“In 2015 I spent three months in Japan with Honda Heat and my skill-set really improved,” the Springbok with 31 Test caps said. “So I’ll be looking to develop certain things while I’m there.

“They play very high-tempo rugby in Japan and you run a lot. The URC is getting quicker as well, especially when you play against the Irish and Scottish teams.

“The move will hopefully keep me on my toes because there are a lot of loosies coming through,” Coetzee said.

But for now, Coetzee’s focus will be on chasing the ball at the breakdown, as he did so brilliantly in the Bulls’ much-needed win over Benetton in Treviso last weekend.

“How the game has developed, teams put a lot of pressure on the breakdown, especially the UK teams, because you’re trying to eliminate the tempo of the opposition.

“We are blessed to have a few guys who make good decisions there – Marco van Staden, Bismarck du Plessis and a couple of backs.

“Against Benetton, we were firing shots and eventually the dam wall broke because we were able to implement our quick tempo game and we got a bonus point.

“We need to show the same patience against the Sharks, put pressure on them. We have to really show up because we can’t just rely on home ground advantage,” Coetzee said.

Sand dunes and bush of St Francis Links a confusing test of temperament 0

Posted on November 28, 2022 by Ken

CAPE ST FRANCIS, Eastern Cape – Golfing in the sand dunes and bush of the St Francis Links can be a confusing experience for those who do not know one of South Africa’s top courses well and director of golf Jeff Clause, a Master PGA Professional, says the Vodacom Origins of Golf Sunshine Tour event that will start there on Thursday will be a test of temperament.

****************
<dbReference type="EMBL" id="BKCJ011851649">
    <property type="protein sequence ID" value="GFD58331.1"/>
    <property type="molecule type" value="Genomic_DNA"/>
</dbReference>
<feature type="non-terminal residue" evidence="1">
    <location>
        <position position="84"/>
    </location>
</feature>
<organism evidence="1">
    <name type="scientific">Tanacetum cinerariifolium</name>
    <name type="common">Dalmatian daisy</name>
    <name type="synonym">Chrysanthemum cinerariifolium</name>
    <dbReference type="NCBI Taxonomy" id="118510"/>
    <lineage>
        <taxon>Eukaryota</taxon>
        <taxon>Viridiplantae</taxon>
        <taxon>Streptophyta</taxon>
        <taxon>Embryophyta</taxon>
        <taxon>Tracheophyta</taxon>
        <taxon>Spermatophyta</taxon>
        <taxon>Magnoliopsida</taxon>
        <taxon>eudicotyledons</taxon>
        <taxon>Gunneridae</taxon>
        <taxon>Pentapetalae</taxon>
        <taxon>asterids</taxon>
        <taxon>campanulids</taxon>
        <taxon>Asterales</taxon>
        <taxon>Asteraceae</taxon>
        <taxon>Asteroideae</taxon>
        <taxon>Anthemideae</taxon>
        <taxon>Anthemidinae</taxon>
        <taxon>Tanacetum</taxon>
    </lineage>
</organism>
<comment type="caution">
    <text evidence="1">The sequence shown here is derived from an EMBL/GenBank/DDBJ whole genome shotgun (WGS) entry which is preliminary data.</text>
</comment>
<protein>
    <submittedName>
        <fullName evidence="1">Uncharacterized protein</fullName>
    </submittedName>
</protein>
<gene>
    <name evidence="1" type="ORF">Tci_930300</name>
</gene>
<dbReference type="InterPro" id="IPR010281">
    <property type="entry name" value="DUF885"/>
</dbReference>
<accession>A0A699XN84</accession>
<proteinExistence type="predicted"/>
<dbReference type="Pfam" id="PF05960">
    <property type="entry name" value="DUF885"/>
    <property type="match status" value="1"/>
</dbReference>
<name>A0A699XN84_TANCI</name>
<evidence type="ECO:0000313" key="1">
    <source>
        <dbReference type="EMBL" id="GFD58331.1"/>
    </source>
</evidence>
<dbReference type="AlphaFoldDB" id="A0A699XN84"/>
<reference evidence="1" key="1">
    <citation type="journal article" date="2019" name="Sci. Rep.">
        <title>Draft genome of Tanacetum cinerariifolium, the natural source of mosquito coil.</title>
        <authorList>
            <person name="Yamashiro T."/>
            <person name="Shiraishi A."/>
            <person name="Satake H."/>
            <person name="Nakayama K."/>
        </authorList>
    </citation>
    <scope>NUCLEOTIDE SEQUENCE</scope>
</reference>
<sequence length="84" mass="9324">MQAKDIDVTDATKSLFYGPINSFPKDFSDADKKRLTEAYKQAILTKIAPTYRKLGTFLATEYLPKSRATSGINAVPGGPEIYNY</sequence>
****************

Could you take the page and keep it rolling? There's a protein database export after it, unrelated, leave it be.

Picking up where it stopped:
Being the fun-loving, entertaining character he is, Clause uses a song to describe how the professionals should approach the magnificent Jack Nicklaus designed course.

“It’s like the Kenny Rogers song The Gambler – ‘You’ve got to know when to hold them and know when to fold them’,” Clause says. “There are holes that demand much respect and others, if you’re with the wind, that you can attack.

“When you’re out there in the dunes, there’s more to the course than meets the eye. It can be visually distorting and often there is more room than what you see. I think this course really excels in some wind, but not necessarily the tough conditions we had on the first day of the pro-am.

“All links and coastal courses have wind as a factor in the design and we are generally an east-west course. There are three par-threes that go across north-south, and one par-four and one par-five, meaning there are 13 holes that will be either downwind or into the wind.

“The difference can be three clubs. But we’ve given golfers as much landing area as we can and the course is a lot more playable than when we opened in 2007. This will be our 12th Vodacom Origins of Golf event and, in the first one, +9 made the cut, while 13-under was the winner last year,” Clause says.

“Our aim is to make it more than a putting contest. It takes more than that to win here. Why I love links golf is because it requires more shots. If you learn to play here, you can play anywhere.

“It’s more about shot-making, where you put the ball, where you leave it for the next shot. You can burn up every hole or you can blow it, so you need a strong mind around here.

“Steve Surry had a putt for 62 here last year in the PGA Championship, while on a bad day, pro golfers are tiptoeing around 90 here.

“Next year is the 100th anniversary of the PGA Championship, and our aim is to return that tournament to past glories.

“But we also love the Vodacom Origins of Golf series, we love working with them, I like the format which brings the amateurs in to enjoy our course. We have property owners here who have bought because of this tournament,” Clause says.

SA20 franchises make a hash of auction, got Bavuma all wrong 0

Posted on November 08, 2022 by Ken